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April 18, 2014 | NPR · The agreement calls on all parties to refrain from violence, requires that illegally-armed groups disarm and that control of government buildings be returned to Ukrainian authorities.
 
April 18, 2014 | NPR · President Obama said enrollment under the Affordable Care Act reached 8 million after the deadline was extended by 2 weeks. The figure represents a turnaround from the disastrous debut of the website.
 
April 18, 2014 | NPR · Morning Edition spent a lot of time recently reporting from the U.S.-Mexico border. President Obama has deported 2 million people from the U.S. But many say that number is misleading.
 

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April 18, 2014 | NPR · It looks as though the "comment period" for the controversial Keystone XL pipeline project will be extended, delaying a decision past the November elections.
 
April 18, 2014 | NPR · Regular political commentators, E.J. Dionne of The Washington Post and David Brooks of The New York Times, discuss the breakthrough Ukraine deal and the new health care enrollment numbers.
 
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April 18, 2014 | NPR · Ivan Soltesz studies epilepsy in mice, but says children with chronic seizures are his inspiration. He's closing in on a way to quell the seizures with light — and without drugs' side effects.
 

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April 12, 2014 | NPR · As pro-Russia demonstrators continue their tense standoff in Eastern Ukraine, police are conspicuously absent from city streets.
 

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April 13, 2014 | NPR · As the anniversary of last year's marathon bombing approaches, NPR's Rachel Martin speaks with correspondent Carrie Johnson about the investigation and legal wrangling yet to come.
 

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Political and social views

Jan 3, 2014 — World War II is often thought of as a good and just war — a war the U.S. had to fight. But it wasn't that simple. Public debate was heated between interventionism, which President Roosevelt supported, and isolationism, which aviator Charles Lindbergh became an unofficial spokesman for.
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Oct 12, 2013 — Author Denise Spellberg's book draws parallels between the beliefs of the founding father and religious tolerance in the United States today.
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Mar 26, 2013 — World War II is often thought of as a good and just war — a war the U.S. had to fight. But it wasn't that simple. Public debate was heated between interventionism, which President Roosevelt supported, and isolationism, which aviator Charles Lindbergh became an unofficial spokesman for.
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Mar 18, 2013 — President Franklin D. Roosevelt said little and did less on behalf of Jews trying to get out of Nazi Germany; but he also won Jewish votes by landslide margins and led the Allies to victory in World War II. A new history by Richard Breitman and Allan Lichtman revises FDR's performance upward.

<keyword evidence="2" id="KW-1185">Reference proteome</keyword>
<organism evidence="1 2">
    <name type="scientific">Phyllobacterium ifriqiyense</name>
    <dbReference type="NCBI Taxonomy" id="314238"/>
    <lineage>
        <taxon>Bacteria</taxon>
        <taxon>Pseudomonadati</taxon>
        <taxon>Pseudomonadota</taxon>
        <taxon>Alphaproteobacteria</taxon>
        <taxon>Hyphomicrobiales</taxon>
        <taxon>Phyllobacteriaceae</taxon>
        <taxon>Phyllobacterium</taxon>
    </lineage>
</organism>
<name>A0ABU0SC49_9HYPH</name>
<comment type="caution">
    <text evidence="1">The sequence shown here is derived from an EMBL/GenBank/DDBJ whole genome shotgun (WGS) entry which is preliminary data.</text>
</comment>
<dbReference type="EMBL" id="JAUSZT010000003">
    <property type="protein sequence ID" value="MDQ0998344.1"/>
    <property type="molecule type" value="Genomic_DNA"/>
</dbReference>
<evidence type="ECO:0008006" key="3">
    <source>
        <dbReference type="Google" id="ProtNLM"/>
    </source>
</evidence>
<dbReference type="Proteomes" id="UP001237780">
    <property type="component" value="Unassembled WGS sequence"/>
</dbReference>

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Dec 28, 2012 — Our list of this year's best biographies focuses on books about individuals who lived their lives off the beaten path. From the story of a spy turned chef to the story of the real Count of Monte Cristo, these books chronicle subjects who refused to conform to the expectations of others.
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May 24, 2012 — Critic Michael Schaub offers a sneak peek at some of the most hotly anticipated books of the summer: An Obama bio. A sparkling debut. Thrillers of both the fictional and body-science kind. Even Lincoln is reborn in this season of sun, sand, renewal — and reading.
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May 15, 2012 — If we don't notice that animals are in deep decline, do we keep eating and eating until what is disappearing is gone permanently? Or do we unconsciously adjust?
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Apr 26, 2012 — A fierce playwright, a fiery socialist and a pioneering feminist, Lillian Hellman lived unapologetically. But today she's remembered as a fabulist and a rabble-rouser — if she's remembered at all. A new Hellman biography, A Difficult Woman, hopes to set the record straight.
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Apr 21, 2012 — The last piece of published writing from one of America's greatest writers was a series of letters he sent back from the front lines of war at the age of 64. John Steinbeck's dispatches shocked readers and family so much that they've never been reprinted — until now.
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Mar 11, 2012 — Sears, Roebuck President Julius Rosenwald and civil rights leader Booker T. Washington got together to help build of thousands of schoolhouses for black children in the segregated South. Author Stephanie Deutsch tells the story of their friendship in You Need a Schoolhouse.
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